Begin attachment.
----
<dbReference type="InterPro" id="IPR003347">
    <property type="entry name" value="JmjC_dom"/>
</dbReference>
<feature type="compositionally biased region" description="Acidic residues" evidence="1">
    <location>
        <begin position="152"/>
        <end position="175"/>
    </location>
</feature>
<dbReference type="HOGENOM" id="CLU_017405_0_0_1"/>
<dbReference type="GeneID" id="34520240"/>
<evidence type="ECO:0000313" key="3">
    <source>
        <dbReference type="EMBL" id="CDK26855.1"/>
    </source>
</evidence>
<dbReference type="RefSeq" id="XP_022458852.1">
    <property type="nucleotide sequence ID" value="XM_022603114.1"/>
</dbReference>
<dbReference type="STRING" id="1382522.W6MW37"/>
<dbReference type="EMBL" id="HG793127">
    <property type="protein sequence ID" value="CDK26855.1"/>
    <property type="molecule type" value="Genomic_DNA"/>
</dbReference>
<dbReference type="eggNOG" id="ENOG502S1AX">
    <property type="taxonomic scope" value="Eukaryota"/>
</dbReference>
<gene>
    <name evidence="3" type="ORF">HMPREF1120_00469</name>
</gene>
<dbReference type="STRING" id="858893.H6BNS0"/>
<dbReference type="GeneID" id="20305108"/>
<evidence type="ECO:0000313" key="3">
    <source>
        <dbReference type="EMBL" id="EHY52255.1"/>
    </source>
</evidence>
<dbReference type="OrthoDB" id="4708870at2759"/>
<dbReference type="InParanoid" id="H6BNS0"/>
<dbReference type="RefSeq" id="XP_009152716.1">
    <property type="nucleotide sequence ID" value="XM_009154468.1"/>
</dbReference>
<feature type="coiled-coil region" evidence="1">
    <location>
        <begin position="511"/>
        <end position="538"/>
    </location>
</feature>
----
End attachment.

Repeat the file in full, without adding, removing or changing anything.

<dbReference type="InterPro" id="IPR003347">
    <property type="entry name" value="JmjC_dom"/>
</dbReference>
<feature type="compositionally biased region" description="Acidic residues" evidence="1">
    <location>
        <begin position="152"/>
        <end position="175"/>
    </location>
</feature>
<dbReference type="HOGENOM" id="CLU_017405_0_0_1"/>
<dbReference type="GeneID" id="34520240"/>
<evidence type="ECO:0000313" key="3">
    <source>
        <dbReference type="EMBL" id="CDK26855.1"/>
    </source>
</evidence>
<dbReference type="RefSeq" id="XP_022458852.1">
    <property type="nucleotide sequence ID" value="XM_022603114.1"/>
</dbReference>
<dbReference type="STRING" id="1382522.W6MW37"/>
<dbReference type="EMBL" id="HG793127">
    <property type="protein sequence ID" value="CDK26855.1"/>
    <property type="molecule type" value="Genomic_DNA"/>
</dbReference>
<dbReference type="eggNOG" id="ENOG502S1AX">
    <property type="taxonomic scope" value="Eukaryota"/>
</dbReference>
<gene>
    <name evidence="3" type="ORF">HMPREF1120_00469</name>
</gene>
<dbReference type="STRING" id="858893.H6BNS0"/>
<dbReference type="GeneID" id="20305108"/>
<evidence type="ECO:0000313" key="3">
    <source>
        <dbReference type="EMBL" id="EHY52255.1"/>
    </source>
</evidence>
<dbReference type="OrthoDB" id="4708870at2759"/>
<dbReference type="InParanoid" id="H6BNS0"/>
<dbReference type="RefSeq" id="XP_009152716.1">
    <property type="nucleotide sequence ID" value="XM_009154468.1"/>
</dbReference>
<feature type="coiled-coil region" evidence="1">
    <location>
        <begin position="511"/>
        <end position="538"/>
    </location>
</feature>